## Thursday, March 30, 2017

### Spring is here

It is amazing how a couple of days of sunshine and warmer weather erased most of the evidence that we had a major winter storm 2 weeks ago.

## Wednesday, March 15, 2017

## Tuesday, March 14, 2017

### Pi Day 2017

Happy Pi day (and a snowy one in the Northeastern US)! One of the early childhood mathematical memories I had was learning that π can be approximated by 22/7 and accurate up to 2 decimal places, a fact that was known since antiquity. In particular, Archimedes gave the first proof that 22/7 is strictly larger than π. The fifth century Chinese mathematician and astronomer Zu Chongzhi gave the approximation 355/113 that is accurate up to 6 decimal places. Today, sophisticated algorithms using Ramanujan's formula and its variants can compute trillions of digits of π.

## Thursday, March 9, 2017

### Binomial coefficients

When studying binomial coefficients and how they form Pascal's Triangle, we learn that they are the coefficients of $(x+y)^n$, i.e.

$$(x+y)^n = \sum_{k=0}^n \left(\begin{array}{c}n\\k\end{array}\right)x^ky^{n-k}$$

Replacing $y$ with $-y$ we get:

$$(x-y)^n = \sum_{k=0}^n -1^k\left(\begin{array}{c}n\\k\end{array}\right)x^{n-k}y^{k}$$

For example, the coefficients of $(x+y)^4 = x^4 + 4x^3y + 6x^2y^2 + 4xy^3 + y^4$ are 1,4,6,4,1 which form the 5th row of Pascal's triangle.

What happens if the coefficients of the polynomial are repeated binomial coefficients such as 1,1,4,4,6,6,4,4,1,1? What is $$\sum_{k=0}^{2n+1} \left(\begin{array}{c}n\\\lfloor k/2\rfloor\end{array}\right)x^ky^{n-k}?$$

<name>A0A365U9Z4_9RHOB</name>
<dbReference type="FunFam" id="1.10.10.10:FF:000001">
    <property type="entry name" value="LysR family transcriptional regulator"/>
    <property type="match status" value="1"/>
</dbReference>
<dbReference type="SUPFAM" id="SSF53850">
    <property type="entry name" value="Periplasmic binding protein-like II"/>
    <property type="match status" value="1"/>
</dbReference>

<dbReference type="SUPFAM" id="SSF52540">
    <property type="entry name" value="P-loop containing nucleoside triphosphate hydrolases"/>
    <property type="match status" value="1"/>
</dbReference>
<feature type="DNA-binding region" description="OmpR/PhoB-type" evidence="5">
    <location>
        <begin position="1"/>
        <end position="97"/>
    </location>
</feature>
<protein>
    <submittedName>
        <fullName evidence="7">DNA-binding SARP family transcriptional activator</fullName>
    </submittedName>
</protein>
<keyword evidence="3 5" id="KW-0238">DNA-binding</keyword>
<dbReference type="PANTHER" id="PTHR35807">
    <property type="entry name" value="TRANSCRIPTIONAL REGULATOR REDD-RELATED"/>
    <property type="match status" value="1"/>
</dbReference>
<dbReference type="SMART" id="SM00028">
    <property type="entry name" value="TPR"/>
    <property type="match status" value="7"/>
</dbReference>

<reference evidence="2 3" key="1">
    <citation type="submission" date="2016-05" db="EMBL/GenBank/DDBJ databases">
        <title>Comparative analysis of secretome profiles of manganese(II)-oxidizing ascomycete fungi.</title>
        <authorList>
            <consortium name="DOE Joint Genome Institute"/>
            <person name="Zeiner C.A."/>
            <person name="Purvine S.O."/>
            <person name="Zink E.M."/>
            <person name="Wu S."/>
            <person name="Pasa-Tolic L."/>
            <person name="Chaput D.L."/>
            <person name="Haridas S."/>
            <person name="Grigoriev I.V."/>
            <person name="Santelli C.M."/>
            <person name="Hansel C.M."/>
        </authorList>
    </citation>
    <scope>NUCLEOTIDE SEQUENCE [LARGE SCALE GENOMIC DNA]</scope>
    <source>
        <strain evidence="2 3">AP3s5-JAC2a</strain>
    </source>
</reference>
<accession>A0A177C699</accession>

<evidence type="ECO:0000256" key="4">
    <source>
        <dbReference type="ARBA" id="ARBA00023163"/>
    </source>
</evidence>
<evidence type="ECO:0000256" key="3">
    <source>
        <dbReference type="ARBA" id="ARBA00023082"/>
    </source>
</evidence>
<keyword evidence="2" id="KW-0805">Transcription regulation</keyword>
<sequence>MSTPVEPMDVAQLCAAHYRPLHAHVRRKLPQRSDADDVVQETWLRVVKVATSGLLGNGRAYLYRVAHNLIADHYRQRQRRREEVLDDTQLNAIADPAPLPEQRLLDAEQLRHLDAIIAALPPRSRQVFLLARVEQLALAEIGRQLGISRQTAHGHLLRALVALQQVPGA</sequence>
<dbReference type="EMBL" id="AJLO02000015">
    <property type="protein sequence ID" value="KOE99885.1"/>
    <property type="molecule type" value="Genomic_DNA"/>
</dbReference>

It is easy to show that this is equal to $y(x^2+y^2)^n + x(x^2+y^2)^n = (x+y)(x^2+y^2)^n$.

What about repeating coefficients with sign changes such as 1,1,-4,-4,6,6,-4,-4,1,1?

The same argument shows that

$$\sum_{k=0}^{2n+1} -1^{\lfloor k/2\rfloor}\left(\begin{array}{c}n\\\lfloor k/2\rfloor\end{array}\right)x^{n-k}y^{k}$$

is equal to $y(x^2-y^2)^n + x(x^2-y^2)^n = (x+y)(x^2-y^2)^n$ which can be further simplified as $(x+y)^{n+1}(x-y)^n$.

If we now change the sign of every other coefficient as well, i.e. 1,-1,-4,4,6,-6,-4,4,1, -1,

we get

$$\sum_{k=0}^{2n+1} -1^{\lfloor k/2\rfloor+n-k}\left(\begin{array}{c}n\\\lfloor k/2\rfloor\end{array}\right)x^{n-k}y^{k}$$

This can be shown to be equal to $x(x^2-y^2)^n -y(x^2-y^2)^n = (x-y)(x^2-y^2)^n$ which is equal to $(x-y)^{n+1}(x+y)^n$.

We can repeat the coefficients more than 2 times as well and show that

$$\sum_{k=0}^{m(n+1)-1} \left(\begin{array}{c}n\\\lfloor k/m\rfloor\end{array}\right)x^ky^{n-k}$$

is equal to $\sum_{t=0}^{t=m-1}x^ty^{m-1-t}(x^m+y^m)^n$.

## Friday, January 20, 2017

### Interesting number: 1440000

The number 1440000 satisfies the following equation:

$$1440000^3 - 1 = 1439940^3 + 71999^3 = 1440060^3 - 72001^3$$

By Fermat's Last Theorem (for which the case $n=3$ was proven by Euler), $1440000^3$ cannot be the sum or difference of 2 positive integer cubes. The above equation shows that $1440000^3-1$ is the sum and the difference of 2 positive integer cubes.

$$1440000^3 - 1 = 1439940^3 + 71999^3 = 1440060^3 - 72001^3$$

By Fermat's Last Theorem (for which the case $n=3$ was proven by Euler), $1440000^3$ cannot be the sum or difference of 2 positive integer cubes. The above equation shows that $1440000^3-1$ is the sum and the difference of 2 positive integer cubes.

## Thursday, January 12, 2017

### March or May?

I looked at the expiration date on a tube of toothpaste today and it said: MA17. Is it March 2017 or May 2017? There doesn't seem to be a standard 2-digit abbreviation for the English names of months.

### Number of 2 by 2 matrices with all elements in {0,1,..,n} and its permanent equal to the sum of all elements